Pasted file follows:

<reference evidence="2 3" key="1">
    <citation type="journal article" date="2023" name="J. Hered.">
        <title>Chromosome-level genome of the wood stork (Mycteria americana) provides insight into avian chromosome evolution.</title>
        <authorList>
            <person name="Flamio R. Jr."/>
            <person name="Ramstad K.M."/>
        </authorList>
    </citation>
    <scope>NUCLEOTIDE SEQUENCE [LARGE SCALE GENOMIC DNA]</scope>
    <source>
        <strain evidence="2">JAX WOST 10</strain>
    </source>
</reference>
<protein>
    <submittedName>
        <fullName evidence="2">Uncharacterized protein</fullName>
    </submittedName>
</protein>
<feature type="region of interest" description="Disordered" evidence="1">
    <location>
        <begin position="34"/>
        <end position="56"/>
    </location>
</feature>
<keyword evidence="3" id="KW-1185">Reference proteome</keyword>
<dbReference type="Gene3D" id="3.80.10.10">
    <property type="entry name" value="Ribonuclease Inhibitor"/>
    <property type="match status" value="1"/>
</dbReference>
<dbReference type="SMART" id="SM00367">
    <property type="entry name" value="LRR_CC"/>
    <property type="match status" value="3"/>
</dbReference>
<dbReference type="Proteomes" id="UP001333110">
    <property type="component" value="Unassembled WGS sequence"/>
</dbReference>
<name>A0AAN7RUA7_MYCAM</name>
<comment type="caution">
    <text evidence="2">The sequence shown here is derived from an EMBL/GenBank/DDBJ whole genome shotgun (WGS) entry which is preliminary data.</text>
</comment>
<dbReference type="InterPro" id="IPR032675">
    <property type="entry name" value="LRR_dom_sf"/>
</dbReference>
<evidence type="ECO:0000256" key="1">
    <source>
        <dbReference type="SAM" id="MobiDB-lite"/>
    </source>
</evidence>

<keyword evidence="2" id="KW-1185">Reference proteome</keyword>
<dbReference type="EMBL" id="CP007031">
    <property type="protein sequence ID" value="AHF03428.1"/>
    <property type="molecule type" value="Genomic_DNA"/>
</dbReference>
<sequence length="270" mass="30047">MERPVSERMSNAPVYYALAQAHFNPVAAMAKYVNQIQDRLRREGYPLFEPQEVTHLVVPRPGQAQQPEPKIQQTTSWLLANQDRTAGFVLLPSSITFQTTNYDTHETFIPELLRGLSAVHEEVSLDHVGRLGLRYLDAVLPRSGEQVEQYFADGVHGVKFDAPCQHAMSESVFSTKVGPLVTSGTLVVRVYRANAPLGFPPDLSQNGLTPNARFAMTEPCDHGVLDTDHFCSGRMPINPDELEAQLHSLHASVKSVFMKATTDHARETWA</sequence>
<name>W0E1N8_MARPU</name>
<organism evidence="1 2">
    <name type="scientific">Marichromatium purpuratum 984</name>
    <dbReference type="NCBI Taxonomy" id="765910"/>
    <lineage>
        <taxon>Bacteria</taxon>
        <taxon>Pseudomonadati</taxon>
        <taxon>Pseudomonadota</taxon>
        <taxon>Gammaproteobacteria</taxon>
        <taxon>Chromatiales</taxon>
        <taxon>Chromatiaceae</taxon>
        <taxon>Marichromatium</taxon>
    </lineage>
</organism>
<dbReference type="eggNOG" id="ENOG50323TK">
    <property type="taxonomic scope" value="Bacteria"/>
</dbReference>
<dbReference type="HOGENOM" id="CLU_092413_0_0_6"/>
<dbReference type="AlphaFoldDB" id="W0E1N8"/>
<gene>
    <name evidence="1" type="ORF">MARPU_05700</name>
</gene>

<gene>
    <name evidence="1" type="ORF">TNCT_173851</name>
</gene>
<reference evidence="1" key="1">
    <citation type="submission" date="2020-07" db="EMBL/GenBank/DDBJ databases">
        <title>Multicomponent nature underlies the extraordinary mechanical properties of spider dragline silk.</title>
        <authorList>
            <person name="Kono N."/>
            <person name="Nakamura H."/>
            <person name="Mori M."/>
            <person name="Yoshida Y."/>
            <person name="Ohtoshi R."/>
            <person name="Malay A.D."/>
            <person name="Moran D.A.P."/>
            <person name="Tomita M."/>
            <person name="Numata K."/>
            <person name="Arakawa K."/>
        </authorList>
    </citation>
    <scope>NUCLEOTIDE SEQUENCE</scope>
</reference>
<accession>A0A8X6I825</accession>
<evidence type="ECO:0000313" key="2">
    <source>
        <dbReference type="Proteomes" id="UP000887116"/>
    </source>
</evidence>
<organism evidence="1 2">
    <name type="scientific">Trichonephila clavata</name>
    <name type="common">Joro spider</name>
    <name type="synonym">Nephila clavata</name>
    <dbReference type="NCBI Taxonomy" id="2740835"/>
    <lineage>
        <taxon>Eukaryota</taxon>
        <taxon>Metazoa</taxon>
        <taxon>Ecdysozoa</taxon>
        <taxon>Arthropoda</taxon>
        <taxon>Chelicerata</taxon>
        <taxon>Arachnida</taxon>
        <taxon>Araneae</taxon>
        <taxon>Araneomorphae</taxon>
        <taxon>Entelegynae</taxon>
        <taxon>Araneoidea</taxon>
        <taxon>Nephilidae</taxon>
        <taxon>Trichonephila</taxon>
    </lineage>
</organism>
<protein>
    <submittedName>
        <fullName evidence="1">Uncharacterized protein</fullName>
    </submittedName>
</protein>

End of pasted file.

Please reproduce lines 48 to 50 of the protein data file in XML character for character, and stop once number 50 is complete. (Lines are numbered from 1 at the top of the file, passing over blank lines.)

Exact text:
</evidence>

<keyword evidence="2" id="KW-1185">Reference proteome</keyword>
<dbReference type="EMBL" id="CP007031">